Tainted Love





Tainted Love was not a song about cricket. Neither did it happen to mention men in togas on Mount Olympus waggling their fingers accusingly at innocent children. Or, for that matter, bare-chested black men wielding large fans and pulling strange faces. But somehow, all three of the above made it into Tim Pope’s video for the song.

That was the Eighties, though – the more surreal the video, the better (see also: Ashes To Ashes by David Bowie). When Soft Cell re-released their biggest hit in 1991, a new video was made for it – and it was almost as barmy.

This time, a young lad in a vest was seen trying to sleep while two strange alien beings attempted to stir him with weird, spacey seduction techniques. It didn’t seem to do any harm, though – the song scored almost as highly as it had done the first time around, climbing to No. 5 in the UK.

Sex Dwarf 1982





As videos go, Tim Pope’s banned promo for Non-Stop Erotic Cabaret’s most sleazy, queasy moment – one of a whole album of videos he made to advertise the band’s debut LP – made those Frankie Goes To Hollywood clips look like the Teletubbies (co-incidentally, there’s a video of the Teletubbies dancing to Sex Dwarf on YouTube).

A disturbing, demented orgy of real-life naked prostitutes, chainsaws, dildos and vertically-challenged men in leather, it was the very epitome of Eighties excess.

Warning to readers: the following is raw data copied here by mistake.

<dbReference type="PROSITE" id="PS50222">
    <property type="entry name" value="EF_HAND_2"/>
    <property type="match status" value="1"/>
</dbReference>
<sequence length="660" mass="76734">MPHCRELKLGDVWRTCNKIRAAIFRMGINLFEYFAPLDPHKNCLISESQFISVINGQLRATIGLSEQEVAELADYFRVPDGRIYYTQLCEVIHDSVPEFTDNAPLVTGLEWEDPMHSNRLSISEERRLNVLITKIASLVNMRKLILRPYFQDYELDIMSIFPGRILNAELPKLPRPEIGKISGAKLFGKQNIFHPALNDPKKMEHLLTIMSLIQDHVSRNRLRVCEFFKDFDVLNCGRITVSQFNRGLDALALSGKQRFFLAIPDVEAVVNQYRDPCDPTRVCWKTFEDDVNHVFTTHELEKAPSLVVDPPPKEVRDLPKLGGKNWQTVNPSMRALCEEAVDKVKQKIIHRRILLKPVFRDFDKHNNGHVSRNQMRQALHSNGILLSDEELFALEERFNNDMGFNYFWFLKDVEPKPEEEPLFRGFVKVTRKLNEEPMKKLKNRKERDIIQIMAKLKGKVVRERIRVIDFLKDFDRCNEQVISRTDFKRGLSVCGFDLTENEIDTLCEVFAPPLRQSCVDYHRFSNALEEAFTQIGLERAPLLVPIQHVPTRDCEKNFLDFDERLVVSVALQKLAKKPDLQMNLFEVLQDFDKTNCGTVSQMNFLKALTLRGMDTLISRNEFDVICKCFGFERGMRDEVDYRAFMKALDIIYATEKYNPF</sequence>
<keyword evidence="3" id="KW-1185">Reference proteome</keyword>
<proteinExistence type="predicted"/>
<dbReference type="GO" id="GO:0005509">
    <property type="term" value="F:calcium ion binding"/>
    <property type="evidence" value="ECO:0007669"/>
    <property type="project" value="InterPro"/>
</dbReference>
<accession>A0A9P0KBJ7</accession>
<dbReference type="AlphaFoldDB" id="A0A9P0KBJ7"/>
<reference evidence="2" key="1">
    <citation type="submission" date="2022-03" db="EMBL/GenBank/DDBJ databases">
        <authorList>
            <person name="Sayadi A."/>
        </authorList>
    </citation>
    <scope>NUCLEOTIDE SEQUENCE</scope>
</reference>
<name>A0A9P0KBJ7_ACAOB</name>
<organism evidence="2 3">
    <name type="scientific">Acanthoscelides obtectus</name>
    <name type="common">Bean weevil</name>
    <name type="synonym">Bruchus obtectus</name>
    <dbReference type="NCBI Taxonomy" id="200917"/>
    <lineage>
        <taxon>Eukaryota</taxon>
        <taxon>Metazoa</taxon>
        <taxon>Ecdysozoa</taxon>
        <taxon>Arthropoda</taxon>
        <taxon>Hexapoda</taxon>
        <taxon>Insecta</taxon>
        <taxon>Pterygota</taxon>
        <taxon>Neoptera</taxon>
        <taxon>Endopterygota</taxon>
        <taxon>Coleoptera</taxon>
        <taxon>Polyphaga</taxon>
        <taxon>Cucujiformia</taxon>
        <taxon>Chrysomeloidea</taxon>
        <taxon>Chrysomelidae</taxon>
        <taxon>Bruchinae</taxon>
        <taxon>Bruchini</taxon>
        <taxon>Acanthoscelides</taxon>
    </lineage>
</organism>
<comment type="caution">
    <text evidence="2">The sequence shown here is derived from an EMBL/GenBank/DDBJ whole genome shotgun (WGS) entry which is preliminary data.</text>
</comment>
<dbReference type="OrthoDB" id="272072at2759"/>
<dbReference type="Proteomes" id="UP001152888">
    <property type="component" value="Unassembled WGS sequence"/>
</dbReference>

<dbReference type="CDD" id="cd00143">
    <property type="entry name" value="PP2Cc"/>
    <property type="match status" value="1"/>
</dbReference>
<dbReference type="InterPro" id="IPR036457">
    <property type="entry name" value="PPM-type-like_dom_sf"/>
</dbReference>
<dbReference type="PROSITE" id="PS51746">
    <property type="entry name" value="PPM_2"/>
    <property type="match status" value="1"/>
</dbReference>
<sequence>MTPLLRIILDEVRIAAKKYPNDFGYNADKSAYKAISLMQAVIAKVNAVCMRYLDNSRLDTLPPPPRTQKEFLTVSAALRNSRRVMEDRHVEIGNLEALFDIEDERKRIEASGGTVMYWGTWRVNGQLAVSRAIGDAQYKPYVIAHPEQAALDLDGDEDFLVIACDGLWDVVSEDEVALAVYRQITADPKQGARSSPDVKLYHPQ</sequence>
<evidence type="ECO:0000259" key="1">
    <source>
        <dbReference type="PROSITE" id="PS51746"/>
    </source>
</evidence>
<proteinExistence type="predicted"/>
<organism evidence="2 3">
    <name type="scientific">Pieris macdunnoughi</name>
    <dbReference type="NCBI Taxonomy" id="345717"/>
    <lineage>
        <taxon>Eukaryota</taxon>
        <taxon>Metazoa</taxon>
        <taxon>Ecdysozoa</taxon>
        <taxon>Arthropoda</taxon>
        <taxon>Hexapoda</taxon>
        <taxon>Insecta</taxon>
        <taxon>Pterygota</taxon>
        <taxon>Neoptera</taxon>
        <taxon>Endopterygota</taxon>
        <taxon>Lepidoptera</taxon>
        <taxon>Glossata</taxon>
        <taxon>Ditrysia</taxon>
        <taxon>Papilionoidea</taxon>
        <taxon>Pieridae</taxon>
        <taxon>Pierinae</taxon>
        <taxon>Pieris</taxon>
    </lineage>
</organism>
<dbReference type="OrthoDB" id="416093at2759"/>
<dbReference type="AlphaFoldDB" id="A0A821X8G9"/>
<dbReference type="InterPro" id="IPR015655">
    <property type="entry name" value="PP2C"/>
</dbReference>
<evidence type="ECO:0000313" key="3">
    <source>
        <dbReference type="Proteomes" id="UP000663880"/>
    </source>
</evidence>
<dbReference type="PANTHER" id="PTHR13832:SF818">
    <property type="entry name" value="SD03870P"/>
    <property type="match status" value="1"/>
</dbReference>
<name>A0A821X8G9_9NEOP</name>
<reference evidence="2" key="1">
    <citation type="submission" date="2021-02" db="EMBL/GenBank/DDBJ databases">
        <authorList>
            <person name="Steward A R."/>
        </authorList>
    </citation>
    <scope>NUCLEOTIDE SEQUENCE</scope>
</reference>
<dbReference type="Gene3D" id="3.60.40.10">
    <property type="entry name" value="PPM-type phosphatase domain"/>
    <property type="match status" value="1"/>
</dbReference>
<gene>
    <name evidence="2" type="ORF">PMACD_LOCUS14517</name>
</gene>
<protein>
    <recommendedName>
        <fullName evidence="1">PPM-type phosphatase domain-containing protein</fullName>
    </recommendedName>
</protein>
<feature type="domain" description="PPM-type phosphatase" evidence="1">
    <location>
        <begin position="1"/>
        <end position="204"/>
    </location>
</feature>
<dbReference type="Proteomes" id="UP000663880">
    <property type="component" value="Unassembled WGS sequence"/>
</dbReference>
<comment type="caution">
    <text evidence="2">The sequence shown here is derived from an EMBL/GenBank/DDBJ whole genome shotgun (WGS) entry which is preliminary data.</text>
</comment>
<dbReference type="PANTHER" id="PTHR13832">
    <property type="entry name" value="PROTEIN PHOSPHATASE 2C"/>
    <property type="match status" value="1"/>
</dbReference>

According to legend, Pope threw a handful of live maggots onto the set, causing a riot when the prostitutes fled the studio, and prompting Scotland Yard’s Pornography Squad to seize the tapes. And the video still provokes a proverbial riot to this day – it’s even banned from TV programmes about banned videos.

Young Guns Go For It: The Story Of Soft Cell 2010





Confusing title aside (it was actually part of a BBC Four series examining Eighties pop icons), this 38-minute documentary is a thoroughly enjoyable affair. Soft Cell obsessives will have heard the story of when the duo met Freddie Mercury in New York and the singer asked if they were an item.

And they will no doubt have seen the clip of a (very) young Richard Madeley trying to seem cool (doesn’t he always?) as he introduces the fledgling New Romantic scene to the viewers of a news bulletin – even though, as Almond explains, the band never considered themselves a part of that movement.

But with music clips and magazine covers galore, as well as interviews with both members, backing singers and even their old Some Bizzare boss Stevo, this is a nostalgic pop-doc.

Melancholy Rose 1987





Almond’s 1987 single Melancholy Rose – taken from the excellent Mother Fist album – was a career highlight, and yet somehow it crashed and burned at No. 71 in the UK charts. Could this be because people just didn’t connect with the video? Er, possibly.

Directed by Peter Christopherson, a member of the ‘edgy’ music/visual arts ensemble Throbbing Gristle, it started out like a Monty Python film, with a motley band of misfits pushing a giant chest along a promenade. Who should jump out of the box but Marc Almond, who tried on several hats in front of a cackling pensioner before delivering a theatrical speech.

This meant we were two minutes in before the music started and the accompanying footage finally put its serious face on. To be fair, we’d come to expect a certain level of weirdness from the former Soft Cell man, but even by his standards this was pushing it a bit.